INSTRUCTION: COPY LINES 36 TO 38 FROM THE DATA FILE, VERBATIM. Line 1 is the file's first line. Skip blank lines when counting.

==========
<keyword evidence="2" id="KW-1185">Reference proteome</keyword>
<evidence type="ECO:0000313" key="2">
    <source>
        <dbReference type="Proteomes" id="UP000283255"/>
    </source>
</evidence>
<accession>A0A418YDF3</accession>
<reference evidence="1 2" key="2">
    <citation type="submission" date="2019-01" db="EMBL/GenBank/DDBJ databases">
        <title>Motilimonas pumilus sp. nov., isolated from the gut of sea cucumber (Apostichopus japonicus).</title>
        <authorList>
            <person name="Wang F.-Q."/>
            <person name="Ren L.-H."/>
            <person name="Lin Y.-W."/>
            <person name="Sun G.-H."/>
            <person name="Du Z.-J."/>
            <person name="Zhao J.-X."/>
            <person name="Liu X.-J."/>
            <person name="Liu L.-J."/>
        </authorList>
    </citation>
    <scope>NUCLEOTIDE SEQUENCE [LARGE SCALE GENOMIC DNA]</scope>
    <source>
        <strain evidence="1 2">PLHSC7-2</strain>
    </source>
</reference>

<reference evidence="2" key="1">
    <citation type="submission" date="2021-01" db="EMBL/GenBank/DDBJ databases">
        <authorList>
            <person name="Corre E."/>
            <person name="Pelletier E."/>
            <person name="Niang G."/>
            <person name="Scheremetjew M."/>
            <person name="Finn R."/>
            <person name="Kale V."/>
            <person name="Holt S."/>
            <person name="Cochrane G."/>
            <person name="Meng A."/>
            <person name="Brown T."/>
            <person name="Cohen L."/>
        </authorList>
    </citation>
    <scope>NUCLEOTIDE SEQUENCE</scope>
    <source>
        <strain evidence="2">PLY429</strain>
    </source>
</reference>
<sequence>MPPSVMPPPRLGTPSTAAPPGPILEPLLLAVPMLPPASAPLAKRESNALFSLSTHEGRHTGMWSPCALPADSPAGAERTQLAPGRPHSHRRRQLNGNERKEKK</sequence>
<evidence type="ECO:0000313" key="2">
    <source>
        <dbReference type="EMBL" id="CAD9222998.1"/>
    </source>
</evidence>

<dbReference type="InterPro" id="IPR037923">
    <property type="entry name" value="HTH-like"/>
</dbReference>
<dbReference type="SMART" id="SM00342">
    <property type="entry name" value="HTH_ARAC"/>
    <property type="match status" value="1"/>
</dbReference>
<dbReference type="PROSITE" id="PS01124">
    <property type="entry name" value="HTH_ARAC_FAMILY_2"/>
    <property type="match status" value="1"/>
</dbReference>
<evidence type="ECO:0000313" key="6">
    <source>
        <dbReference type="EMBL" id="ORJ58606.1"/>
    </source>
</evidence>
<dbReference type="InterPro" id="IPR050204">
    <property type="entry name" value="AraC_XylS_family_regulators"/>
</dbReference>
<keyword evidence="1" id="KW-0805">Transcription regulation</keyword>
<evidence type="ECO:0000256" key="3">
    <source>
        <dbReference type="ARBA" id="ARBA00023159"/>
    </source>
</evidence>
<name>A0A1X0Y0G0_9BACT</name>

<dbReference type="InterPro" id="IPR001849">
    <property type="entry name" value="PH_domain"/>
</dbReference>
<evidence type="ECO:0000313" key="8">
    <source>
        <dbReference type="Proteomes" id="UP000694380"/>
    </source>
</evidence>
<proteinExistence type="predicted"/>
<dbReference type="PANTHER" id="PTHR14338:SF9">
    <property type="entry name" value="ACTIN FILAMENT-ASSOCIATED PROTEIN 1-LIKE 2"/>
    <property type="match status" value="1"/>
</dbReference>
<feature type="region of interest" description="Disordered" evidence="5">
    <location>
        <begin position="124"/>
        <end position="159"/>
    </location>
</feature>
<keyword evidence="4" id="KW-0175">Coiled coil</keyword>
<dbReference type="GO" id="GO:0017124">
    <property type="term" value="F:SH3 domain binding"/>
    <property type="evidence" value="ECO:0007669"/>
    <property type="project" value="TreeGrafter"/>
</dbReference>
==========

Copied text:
            <person name="Holt S."/>
            <person name="Cochrane G."/>
            <person name="Meng A."/>